When I was a kid, I was told to finish my meals because children were starving in India. Today we import food from there, as well as other third-world countries.
I wrote before about the Dollar Tree and some of the bargains there. Walmart also has some pretty inexpensive food these days as well. And Trader Joe's, the darling of the hip set, has rock-bottom prices on a lot of upscale foods. What do they all have in common?
Well, they import food from what where once (or still are) very impoverished countries - India, China, Thailand, Vietnam, Mexico, and the like. When I was a kid, the idea that we would import food was alien enough. The idea that we would import food from countries that were back then receiving care packages from the Red Cross, well, that was unimaginable.
That we import food is no surprise, of course. We have always imported products that are not made in America - French wines and cheeses, Swiss chocolates, German beers and bratwursts, Polish kielbasa and other specialty foods. But lately, we are importing more and more prepared foods from overseas, and often from countries that were once struggling to feed themselves. It is very odd.
I recounted in another posting that a few years back, Mark picked up a package of frozen cocoanut butterflied shrimp, which was unusual, as we don't usually buy a lot of "prepared" foods like that. What was really unusual, though was that this $5 package of shrimp was stamped, "Made in Vietnam".
They grow the shrimp in ponds there, and then process them, cook them, freeze them, and then package them. Then they are put in refrigerated containers, each with a chugging freezer package running on diesel fuel, and then send them off by freighter, halfway around the globe. Here in the States, they are unloaded, sent to warehouses, trucked to stores, and then carried home in a plastic bag. Quite a journey for ten shrimp to make.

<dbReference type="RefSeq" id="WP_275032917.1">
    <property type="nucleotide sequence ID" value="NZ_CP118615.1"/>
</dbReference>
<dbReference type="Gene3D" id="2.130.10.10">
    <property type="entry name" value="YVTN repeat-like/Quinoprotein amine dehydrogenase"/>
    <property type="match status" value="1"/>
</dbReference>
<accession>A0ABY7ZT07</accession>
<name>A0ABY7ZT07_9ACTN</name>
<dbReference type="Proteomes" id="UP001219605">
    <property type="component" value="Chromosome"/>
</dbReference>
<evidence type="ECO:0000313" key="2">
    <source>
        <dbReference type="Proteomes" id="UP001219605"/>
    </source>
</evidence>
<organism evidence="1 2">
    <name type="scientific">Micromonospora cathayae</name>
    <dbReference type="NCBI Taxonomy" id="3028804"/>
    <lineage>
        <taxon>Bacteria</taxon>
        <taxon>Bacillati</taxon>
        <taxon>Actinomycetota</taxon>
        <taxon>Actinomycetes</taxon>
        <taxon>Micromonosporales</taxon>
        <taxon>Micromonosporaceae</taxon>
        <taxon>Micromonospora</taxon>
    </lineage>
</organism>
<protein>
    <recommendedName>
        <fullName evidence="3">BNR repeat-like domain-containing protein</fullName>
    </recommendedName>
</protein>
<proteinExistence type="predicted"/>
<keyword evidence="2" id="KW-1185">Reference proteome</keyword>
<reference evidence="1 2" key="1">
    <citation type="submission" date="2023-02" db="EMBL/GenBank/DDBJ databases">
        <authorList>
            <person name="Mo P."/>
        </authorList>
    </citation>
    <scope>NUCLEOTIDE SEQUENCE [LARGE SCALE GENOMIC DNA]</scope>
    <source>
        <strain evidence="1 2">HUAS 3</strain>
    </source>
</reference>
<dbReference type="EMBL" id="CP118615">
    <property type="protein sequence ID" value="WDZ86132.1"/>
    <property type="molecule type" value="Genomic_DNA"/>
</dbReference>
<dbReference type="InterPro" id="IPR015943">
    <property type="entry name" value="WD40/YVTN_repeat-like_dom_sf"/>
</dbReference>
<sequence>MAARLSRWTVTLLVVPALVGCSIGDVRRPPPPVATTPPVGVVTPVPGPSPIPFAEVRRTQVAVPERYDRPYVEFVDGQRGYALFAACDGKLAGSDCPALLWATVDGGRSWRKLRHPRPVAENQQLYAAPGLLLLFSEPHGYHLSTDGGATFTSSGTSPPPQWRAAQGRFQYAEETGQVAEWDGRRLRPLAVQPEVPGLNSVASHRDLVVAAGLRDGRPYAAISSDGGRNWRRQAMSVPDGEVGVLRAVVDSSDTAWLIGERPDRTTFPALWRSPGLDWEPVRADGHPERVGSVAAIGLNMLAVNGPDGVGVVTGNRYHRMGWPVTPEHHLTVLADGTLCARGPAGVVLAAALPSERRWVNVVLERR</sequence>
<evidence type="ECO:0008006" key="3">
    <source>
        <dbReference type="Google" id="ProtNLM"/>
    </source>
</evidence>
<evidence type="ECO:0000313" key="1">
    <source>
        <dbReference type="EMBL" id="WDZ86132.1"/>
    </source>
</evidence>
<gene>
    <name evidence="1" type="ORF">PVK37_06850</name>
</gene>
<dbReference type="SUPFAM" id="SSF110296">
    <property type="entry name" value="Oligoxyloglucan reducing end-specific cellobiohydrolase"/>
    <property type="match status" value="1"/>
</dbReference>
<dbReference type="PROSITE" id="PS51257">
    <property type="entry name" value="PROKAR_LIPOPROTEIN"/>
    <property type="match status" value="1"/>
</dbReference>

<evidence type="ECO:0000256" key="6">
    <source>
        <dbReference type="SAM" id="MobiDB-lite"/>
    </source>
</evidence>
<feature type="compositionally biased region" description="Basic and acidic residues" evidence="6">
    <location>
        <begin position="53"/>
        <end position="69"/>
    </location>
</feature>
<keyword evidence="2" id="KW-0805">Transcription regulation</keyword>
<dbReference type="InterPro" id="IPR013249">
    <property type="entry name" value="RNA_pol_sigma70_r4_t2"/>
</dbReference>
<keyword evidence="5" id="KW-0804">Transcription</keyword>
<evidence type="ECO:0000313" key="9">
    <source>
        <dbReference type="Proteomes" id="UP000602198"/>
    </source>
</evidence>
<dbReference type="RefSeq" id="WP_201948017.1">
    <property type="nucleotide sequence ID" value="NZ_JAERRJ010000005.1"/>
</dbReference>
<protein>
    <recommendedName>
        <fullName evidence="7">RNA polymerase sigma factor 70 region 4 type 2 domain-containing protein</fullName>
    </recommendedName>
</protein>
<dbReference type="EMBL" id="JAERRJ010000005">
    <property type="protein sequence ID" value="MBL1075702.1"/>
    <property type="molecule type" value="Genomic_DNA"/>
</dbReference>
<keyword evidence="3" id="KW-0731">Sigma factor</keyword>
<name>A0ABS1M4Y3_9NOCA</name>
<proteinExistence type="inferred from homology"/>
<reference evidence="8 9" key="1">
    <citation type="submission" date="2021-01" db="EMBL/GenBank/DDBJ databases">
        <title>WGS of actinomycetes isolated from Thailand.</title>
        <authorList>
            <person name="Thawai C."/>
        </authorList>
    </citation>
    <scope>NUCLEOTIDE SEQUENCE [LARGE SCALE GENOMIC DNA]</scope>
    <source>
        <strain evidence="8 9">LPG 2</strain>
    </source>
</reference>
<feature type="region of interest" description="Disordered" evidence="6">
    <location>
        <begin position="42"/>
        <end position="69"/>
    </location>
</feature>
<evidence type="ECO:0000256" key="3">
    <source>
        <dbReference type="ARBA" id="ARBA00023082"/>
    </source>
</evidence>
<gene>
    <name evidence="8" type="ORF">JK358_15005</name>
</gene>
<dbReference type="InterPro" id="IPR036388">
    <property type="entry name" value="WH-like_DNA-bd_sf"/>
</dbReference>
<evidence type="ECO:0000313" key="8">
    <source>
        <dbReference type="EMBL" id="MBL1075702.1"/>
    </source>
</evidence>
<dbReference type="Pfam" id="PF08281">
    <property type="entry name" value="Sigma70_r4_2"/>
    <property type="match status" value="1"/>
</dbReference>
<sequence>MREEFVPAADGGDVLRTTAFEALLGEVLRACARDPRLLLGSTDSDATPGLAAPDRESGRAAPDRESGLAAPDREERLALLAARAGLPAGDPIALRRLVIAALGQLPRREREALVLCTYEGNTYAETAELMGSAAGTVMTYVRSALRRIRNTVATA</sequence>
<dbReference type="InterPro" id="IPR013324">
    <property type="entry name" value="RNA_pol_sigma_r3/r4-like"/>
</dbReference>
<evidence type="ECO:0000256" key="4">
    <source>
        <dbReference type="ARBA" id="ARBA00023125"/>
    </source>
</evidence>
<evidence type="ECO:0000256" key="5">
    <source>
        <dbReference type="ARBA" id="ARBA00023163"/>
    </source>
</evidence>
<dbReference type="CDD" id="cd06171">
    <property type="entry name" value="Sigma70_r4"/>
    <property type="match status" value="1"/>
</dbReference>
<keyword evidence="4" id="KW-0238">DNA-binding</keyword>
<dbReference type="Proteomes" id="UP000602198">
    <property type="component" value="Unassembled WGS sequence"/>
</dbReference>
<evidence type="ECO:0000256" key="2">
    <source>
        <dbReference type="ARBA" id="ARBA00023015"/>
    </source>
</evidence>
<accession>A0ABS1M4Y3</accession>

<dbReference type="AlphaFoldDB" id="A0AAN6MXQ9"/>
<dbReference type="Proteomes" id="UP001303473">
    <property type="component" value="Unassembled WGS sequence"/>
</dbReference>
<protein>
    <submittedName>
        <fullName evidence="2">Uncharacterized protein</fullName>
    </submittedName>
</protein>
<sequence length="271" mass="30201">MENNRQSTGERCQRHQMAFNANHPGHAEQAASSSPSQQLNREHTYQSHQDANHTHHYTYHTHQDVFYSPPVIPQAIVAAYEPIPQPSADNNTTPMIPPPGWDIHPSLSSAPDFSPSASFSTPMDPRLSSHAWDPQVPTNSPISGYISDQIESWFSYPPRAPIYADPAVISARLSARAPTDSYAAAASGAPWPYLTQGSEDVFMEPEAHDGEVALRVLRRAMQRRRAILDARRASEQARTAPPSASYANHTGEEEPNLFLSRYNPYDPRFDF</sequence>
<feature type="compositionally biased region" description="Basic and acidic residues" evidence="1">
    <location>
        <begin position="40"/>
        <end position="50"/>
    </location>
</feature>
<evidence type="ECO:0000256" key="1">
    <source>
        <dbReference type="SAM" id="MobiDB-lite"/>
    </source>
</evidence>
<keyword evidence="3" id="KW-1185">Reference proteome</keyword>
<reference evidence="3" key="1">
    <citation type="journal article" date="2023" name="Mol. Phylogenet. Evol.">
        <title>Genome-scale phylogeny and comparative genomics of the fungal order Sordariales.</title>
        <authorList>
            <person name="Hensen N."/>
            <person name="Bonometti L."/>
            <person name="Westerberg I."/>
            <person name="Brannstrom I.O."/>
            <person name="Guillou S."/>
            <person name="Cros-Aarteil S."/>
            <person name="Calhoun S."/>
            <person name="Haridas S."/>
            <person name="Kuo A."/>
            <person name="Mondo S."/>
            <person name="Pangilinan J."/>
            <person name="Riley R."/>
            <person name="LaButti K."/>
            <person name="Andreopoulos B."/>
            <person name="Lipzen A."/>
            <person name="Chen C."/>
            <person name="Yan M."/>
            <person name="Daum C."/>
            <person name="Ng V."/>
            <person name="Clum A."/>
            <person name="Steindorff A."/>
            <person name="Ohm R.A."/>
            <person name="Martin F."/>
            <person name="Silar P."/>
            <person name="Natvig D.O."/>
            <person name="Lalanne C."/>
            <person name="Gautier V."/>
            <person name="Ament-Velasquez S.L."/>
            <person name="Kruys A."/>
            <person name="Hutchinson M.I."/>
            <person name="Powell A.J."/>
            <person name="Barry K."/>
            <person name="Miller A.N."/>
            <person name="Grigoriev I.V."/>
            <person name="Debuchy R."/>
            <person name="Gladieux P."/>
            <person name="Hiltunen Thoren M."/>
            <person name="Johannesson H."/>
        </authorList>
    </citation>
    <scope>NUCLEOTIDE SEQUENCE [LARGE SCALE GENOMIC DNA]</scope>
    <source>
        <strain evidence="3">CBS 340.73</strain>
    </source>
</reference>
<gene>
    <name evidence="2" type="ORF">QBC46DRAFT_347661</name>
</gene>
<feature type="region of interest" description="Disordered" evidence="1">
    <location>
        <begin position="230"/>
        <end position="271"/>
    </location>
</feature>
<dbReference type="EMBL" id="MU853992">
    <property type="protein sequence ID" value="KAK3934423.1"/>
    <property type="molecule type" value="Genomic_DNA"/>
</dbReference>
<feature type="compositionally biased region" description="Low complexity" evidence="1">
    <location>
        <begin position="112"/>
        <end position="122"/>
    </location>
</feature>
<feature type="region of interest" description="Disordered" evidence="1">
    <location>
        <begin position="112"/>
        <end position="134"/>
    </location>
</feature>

Talk about not buying local.
What is really bizarre is that right next door to us is Seapak, which processes, cooks and packages wild Georgia shrimp (which taste better and are larger than pond-grown Asian shrimp).
Yet is is cheaper to ship shrimp from Vietnam than from a place less than five miles from my house.
In some respects, I guess this is progress. Formerly destitute and struggling countries are now prosperous enough to export food. And food is like any other product, if you think about it. So why not export it, particularly to a country that has low import duties.
We still are net food exporters, I believe, as we send out so much bulk grain cargo (some of which also leaves in huge ships, not five miles from my house, docked right next door to the Seapak plant, no less!).
Where the cost savings is, is in the labor and cost of doing business. It is cheaper to run a canning or processing plant overseas, and the cost of sending a container across the planet is, apparently, not much more than sending it a dozen miles or so.
I am not sure what this has to do with my blog or anything. Just a thought that struck me. There are, of course, still children starving in India (according to some sources) but not apparently due to a lack of food itself, but to more esoteric economic reasons.